How to integrate a new team member


When a new member joins your team, it is critical to ensure that their integration is successful and that the transition period is smooth for everyone.


“Why” do you ask? Because the opposite situation (whereby the transition and integration are poorly managed) can have catastrophic consequences on the team capacity to work together and on the team spirit and interactions within the group.


Even if the team was working perfectly together before, only one poorly handled integration of a new member can unbalance the whole group.


There are actually good practices that can be easily implemented to ensure a good transition.


Before the new team member is recruited


There are things that can be done before the first day of new member. For example:

  • Involve the team in decision to recruit: explain why the new person is recruited, what will be their scope, what are the key skills and qualities you think are required for this position. Involve other team members in the discussion.
  • Some companies even organise team interviews: as a less formal way to interview potential personnel, team interviews can reveal useful-to-gain consensus from the team and they involve everyone in the decision making.
  • Communicate formally and in advance about the new team member: who, when, what, how. It is preferably done during team meetings and confirmed closer to the date, both verbally and in writing (by email for example).


During the first week


The first days of a new person joining a team are always the most critical. You are not only trying to find the best fit for your team, but also you are trying to ensure that the recruit will feel welcome, included and at ease in their new work environment.


A few examples of good practices would include:

  • One-to-one meeting on day 1, to clarify tasks, objectives, tools and reporting line. Make sure that the expectations are clear from the start (from both sides), but also that you empower the new team member by giving them what they need to succeed (it can be tools, equipment, information, resources for example).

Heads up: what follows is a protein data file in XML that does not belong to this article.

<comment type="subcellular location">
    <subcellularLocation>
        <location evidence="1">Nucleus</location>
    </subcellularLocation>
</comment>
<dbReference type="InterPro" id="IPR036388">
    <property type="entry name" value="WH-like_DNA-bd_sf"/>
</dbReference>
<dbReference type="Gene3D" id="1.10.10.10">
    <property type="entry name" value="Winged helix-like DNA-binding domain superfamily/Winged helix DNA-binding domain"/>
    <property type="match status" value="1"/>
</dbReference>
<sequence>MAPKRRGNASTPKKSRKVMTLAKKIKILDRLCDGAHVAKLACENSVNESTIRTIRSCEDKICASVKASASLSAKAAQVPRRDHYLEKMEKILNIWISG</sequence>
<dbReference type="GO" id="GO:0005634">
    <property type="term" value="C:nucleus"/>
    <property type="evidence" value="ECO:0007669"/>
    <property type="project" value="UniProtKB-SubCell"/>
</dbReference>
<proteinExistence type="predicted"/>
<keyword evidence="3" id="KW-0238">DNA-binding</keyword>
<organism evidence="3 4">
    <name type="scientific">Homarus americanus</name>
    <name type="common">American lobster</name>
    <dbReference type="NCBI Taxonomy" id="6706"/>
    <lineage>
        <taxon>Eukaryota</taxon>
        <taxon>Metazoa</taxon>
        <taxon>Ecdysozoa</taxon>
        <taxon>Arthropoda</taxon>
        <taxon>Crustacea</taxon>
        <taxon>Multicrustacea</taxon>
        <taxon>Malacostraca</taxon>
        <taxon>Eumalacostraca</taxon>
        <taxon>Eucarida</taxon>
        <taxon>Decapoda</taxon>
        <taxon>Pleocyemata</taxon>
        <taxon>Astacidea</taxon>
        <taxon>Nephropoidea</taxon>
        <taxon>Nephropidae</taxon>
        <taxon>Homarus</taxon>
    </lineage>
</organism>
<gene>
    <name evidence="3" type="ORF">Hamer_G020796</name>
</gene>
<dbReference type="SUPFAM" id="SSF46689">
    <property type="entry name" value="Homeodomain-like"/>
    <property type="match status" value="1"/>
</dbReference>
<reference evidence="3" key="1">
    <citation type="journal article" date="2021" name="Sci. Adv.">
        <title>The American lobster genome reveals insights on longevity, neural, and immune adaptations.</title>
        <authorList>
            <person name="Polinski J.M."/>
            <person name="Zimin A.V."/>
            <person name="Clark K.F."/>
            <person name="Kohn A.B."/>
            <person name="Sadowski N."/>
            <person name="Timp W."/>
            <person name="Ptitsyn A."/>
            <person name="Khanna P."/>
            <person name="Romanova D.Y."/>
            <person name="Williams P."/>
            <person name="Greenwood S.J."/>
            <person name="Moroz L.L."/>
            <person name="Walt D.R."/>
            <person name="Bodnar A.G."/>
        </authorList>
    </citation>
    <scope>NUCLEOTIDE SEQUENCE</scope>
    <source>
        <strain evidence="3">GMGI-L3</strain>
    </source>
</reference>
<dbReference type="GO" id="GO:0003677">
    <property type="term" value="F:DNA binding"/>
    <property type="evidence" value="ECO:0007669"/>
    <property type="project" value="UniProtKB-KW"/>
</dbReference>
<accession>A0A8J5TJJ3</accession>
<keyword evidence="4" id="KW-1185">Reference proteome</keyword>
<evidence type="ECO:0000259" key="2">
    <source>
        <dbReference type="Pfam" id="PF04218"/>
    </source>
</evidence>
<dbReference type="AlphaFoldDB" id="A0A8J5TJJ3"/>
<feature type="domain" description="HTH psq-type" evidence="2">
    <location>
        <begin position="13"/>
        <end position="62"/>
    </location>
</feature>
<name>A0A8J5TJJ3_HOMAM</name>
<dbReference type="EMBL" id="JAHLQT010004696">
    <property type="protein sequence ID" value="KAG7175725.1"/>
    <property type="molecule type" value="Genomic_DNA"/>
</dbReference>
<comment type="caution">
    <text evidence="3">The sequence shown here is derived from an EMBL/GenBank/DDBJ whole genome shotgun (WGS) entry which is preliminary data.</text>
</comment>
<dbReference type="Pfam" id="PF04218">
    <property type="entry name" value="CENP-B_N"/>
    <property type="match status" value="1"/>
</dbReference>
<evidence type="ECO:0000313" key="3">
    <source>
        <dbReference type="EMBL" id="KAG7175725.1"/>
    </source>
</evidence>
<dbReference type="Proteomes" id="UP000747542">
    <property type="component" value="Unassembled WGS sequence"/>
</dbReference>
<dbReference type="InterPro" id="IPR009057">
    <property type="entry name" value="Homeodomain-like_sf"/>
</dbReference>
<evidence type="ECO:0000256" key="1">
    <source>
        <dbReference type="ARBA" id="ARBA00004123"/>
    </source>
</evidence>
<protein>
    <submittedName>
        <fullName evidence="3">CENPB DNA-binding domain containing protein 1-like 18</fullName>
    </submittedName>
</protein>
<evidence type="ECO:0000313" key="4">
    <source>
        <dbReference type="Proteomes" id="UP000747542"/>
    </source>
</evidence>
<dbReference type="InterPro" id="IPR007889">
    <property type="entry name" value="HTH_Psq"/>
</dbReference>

• Keep the discussion open with the new team member: during the first week, it can be a good idea to pop round at least once a day (for example at the beginning of the day or at the end of the day) to see how the person feels. It gives a forum to answer questions and to address potential issues, concerns, or to simply clarify what needs to be clarified.
  • Introduce in person the new team member to all formal stakeholders. That is also a great opportunity to inform about who is critical and why, what are the challenges of interacting with this stakeholder, the great supporters… and not-so-great supporters of Document Control, and so-on.
  • Organise a social gathering with the whole team to welcome the new team member, for example for a lunch out. If budget does not allow it, it should not be a show-stopper: why not organise a breakfast or tea-time where you can bring cakes or chocolates, or where everyone can bring their specialty (or their preferred brand of biscuits if they are not into baking!). 
  • If the team is large, it can be a good idea to dedicate one person on the team to be the go-to person in case of questions, but also to explain and accompany, both on the work questions and on the “little things that make the integration great”, for example how does the coffee maker work, what are the best lunch options around, who’s the best IT person to talk to when your computer is down, etc.


But integration does not end after the first week. It is an ongoing work and the team must definitely keep an eye on this critical process if they want the team to function well together in the long run. 


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